Please say this is right lol

And initial velocity is non-zero when an object is made to move by someone exerting a force onto it (like chucking a ball into the air).

Please say this is right lol

Unfortuately not. A force produces an acceleration (like gravity) and that is independent of the initial velocity (which could be zero). You can throw a ball up or down or drop it, and the effect of gravity (force) is to accelerate the ball downwards at 9.8m/s^2.

The intiial velocity is what happens at t=0, so the instant the experiment starts. The constant force or acceleration is applied to the object during the experiment.

Original post by mqb2766

Unfortuately not. A force produces an acceleration (like gravity) and that is independent of the initial velocity (which could be zero). You can throw a ball up or down or drop it, and the effect of gravity (force) is to accelerate the ball downwards at 9.8m/s^2.

The intiial velocity is what happens at t=0, so the instant the experiment starts. The constant force or acceleration is applied to the object during the experiment.

The intiial velocity is what happens at t=0, so the instant the experiment starts. The constant force or acceleration is applied to the object during the experiment.

So to find out whether the initial velocity is going to be 0 in a situation, I need to think about what is the objects velocity going to be as soon as the timer starts, and that's why you said that u does not = 0 when an objected is projected vertically upwards or downwards, because when the timer starts it will already be in motion due to the fact that it has been thrown by someone?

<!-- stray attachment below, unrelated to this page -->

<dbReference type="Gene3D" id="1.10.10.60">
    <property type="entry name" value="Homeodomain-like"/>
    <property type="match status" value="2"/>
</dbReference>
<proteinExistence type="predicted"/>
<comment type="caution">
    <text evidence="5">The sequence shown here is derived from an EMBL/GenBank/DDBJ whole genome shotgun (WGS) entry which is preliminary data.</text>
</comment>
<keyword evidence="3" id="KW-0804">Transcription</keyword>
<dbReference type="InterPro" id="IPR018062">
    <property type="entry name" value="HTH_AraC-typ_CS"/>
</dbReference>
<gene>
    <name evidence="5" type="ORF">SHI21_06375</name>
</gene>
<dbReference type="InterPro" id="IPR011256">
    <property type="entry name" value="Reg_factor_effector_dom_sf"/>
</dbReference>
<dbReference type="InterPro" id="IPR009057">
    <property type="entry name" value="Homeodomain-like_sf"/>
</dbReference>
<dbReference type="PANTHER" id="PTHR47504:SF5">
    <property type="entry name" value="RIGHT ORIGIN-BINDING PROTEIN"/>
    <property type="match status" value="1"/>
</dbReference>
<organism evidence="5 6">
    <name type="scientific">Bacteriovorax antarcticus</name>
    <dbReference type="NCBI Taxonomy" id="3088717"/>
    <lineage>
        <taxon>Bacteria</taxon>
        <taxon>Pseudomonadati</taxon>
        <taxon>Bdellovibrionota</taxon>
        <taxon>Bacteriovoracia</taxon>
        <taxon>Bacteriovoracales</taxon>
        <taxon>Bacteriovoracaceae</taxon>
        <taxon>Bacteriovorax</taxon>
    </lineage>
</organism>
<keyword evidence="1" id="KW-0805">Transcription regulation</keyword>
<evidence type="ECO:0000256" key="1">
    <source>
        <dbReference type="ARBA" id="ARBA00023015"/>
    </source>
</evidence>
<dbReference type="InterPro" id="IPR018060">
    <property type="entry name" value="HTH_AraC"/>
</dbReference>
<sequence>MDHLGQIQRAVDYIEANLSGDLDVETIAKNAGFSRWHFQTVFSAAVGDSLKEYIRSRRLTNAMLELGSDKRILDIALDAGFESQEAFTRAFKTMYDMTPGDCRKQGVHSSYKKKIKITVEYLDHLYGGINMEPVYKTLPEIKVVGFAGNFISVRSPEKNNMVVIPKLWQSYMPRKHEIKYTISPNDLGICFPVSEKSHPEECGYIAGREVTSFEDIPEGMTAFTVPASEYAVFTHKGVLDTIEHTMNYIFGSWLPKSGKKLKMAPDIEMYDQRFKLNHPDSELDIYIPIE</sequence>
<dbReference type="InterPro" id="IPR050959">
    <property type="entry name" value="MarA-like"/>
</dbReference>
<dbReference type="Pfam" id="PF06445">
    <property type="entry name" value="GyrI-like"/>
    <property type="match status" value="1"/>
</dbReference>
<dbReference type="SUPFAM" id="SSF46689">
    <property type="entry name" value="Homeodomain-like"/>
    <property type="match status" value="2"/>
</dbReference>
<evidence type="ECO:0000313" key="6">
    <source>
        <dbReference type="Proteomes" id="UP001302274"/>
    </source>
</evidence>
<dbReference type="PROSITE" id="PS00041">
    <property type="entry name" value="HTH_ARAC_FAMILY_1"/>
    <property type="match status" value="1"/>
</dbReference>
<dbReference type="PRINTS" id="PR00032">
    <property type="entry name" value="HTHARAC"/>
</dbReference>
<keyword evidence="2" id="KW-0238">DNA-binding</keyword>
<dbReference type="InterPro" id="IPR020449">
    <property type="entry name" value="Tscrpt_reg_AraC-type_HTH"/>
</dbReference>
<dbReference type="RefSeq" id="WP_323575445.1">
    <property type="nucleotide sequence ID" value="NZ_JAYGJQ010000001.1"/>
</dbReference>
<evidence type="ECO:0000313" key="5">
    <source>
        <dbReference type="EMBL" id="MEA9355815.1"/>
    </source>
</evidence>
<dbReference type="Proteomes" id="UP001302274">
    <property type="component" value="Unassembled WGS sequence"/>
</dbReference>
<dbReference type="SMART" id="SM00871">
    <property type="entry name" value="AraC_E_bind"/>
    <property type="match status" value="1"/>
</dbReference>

Original post by Dhshsnsksnskxn

So to find out whether the initial velocity is going to be 0 in a situation, I need to think about what is the objects velocity going to be as soon as the timer starts, and that's why you said that u does not = 0 when an objected is projected vertically upwards or downwards, because when the timer starts it will already be in motion due to the fact that it has been thrown by someone?

Exactly.

Original post by mqb2766

Exactly.

Thank you so much I can finally answer these questions now

Original post by Dhshsnsksnskxn

I've just found another question where it doesn't state that it starts from rest yet we still assume u=0 and now I'm lost again.

So now my understanding of vertical motion is that when an object is dropped, i can assume u = 0.

But when an object is projected vertically upwards, i can not assume u = 0 unless it is stated that it was initially at rest.

Is this correct or am I over complicating a simple concept?

So now my understanding of vertical motion is that when an object is dropped, i can assume u = 0.

But when an object is projected vertically upwards, i can not assume u = 0 unless it is stated that it was initially at rest.

Is this correct or am I over complicating a simple concept?

If the ball goes UP it cannot have u = 0 vertically - it wouldn;t go upwards without being given an initial velocity.